The call came in an hour before closing.
Someone’s van had a flat tire along the highway, about five miles from our repair shop. He was a floor layer and was three hours from home. He did not have a spare tire with him.
The week at the repair shop had been busy, but that Friday afternoon was especially hectic. Several customers needed their vehicles and equipment for the weekend. Power tools were pulsating. Tire machines were whining. Hoists were humming. And the alignment rack was rumbling, indicating that another vehicle had moved onto the pad.
There was no time for a service call to a total stranger.
It’s the loyal and local customers who help a repair shop survive and thrive.
A small business owner can’t help doing a quick cost-benefit calculation when taking a call like this. “We’ll never see this guy again.” And, “It’s a service call. Will we even get paid after providing the service?” Not to mention, “Will we still be able to meet our responsibilities to our regular customers?”
But those thoughts quickly vanished. He was a traveler on the road, a stranded motorist. He needed help, and someone needed to help him. We’re not the only repair shop in the area, but we were the one he called.
It didn’t matter if we ever saw him again. It didn’t even matter if he was penniless. The right thing to do was to take the service truck out and get this motorist safely back on the road again. And with any luck, we’d still have enough time to get done what absolutely had to get done for our existing customers that afternoon.
The service call ended up going longer than expected, but was ultimately successful—with both repair and payment. The grateful stranger went on his way.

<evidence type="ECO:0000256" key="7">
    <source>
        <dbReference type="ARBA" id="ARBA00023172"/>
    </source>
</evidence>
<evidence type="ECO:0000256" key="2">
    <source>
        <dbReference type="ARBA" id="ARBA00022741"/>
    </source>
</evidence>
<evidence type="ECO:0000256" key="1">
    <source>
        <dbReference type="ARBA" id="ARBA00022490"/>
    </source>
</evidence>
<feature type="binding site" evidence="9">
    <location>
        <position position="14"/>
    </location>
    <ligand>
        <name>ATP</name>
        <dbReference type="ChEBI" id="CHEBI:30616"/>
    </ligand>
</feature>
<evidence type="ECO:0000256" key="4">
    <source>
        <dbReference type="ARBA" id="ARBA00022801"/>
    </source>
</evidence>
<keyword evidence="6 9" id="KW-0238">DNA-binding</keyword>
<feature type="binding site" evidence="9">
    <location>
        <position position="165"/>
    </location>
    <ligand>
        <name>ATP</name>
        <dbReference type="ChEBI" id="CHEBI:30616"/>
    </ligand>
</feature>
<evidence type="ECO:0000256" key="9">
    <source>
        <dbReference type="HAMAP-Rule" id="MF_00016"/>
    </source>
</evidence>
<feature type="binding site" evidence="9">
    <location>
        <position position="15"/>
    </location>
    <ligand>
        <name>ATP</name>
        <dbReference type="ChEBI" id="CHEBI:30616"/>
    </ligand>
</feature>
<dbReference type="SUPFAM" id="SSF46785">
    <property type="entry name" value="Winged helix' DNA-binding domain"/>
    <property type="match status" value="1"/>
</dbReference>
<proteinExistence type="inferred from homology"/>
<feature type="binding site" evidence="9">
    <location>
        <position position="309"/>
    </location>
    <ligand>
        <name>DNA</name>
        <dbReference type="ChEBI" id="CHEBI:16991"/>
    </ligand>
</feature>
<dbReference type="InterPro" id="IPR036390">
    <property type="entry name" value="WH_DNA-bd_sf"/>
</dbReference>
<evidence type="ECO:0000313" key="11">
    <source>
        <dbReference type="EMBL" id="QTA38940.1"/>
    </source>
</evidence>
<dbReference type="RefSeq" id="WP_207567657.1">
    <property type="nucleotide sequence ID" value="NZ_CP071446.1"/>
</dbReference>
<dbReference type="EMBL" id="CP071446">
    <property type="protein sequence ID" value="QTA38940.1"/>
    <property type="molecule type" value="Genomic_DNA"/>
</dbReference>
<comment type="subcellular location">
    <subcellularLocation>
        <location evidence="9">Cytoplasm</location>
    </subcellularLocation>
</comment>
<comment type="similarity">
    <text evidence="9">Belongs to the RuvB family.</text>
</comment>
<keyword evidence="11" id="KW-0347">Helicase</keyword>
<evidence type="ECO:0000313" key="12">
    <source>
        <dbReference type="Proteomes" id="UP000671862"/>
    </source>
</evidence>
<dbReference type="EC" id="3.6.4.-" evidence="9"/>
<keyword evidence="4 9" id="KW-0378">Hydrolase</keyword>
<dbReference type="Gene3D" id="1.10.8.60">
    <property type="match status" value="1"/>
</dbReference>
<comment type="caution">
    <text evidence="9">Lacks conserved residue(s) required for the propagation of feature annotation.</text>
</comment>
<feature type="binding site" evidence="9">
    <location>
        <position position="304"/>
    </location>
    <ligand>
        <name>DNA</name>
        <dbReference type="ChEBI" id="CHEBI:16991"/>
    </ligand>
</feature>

Providing hospitality is a pretty common theme throughout the Bible. A particularly beautiful passage on it can be found in Hebrews 13:2. “Do not neglect hospitality, for through it some have unknowingly entertained angels.”
We never know how much good can be done simply by doing good.
And an act of auto repair may not seem like an act of hospitality, but it is when the appointment calendar is full and the shop still drops everything to help a total stranger.
Four days later, my husband was six hours from home when a wheel bearing quite suddenly went loose on his vehicle. He limped the car into a nearby and busy repair shop.
He told his story. He was far from home and needed help, right away.
Perhaps the overwhelmed small business owner had fleeting thoughts that sounded like. “We’ll never see this guy again, will we even get paid, and what about our existing customers?”
But he shifted the schedule where he could, had a part delivered within an hour, and had the repair completed within a few hours after that.
Before noon, my husband—a grateful stranger—was on his way home.
This world is a little too complicated to say that, in all circumstances, we should help the traveler on the road.
Because of “stranger-danger” safety concerns, most parents tell their teenagers not to pull over for stranded motorists along the roadway. Better to place a phone call to authorities and alert them that a motorist may need help. Besides, it’s safe to assume that nearly all travelers have cell phones and have already placed a call for help when there’s car trouble.
But when a small repair shop receives that distress call from a traveling stranger, it’s a humble reminder that sometimes we all need help. That the stranded motorist is someone’s husband or wife, son or daughter, father or mother, brother or sister. Some day our own loved one could be the traveling stranger in unfamiliar territory, and wouldn’t we hope that someone would help them too?
Yes, Mr. Floor Layer, we’ll roll out of the shop—even on the busiest of days—and head your direction.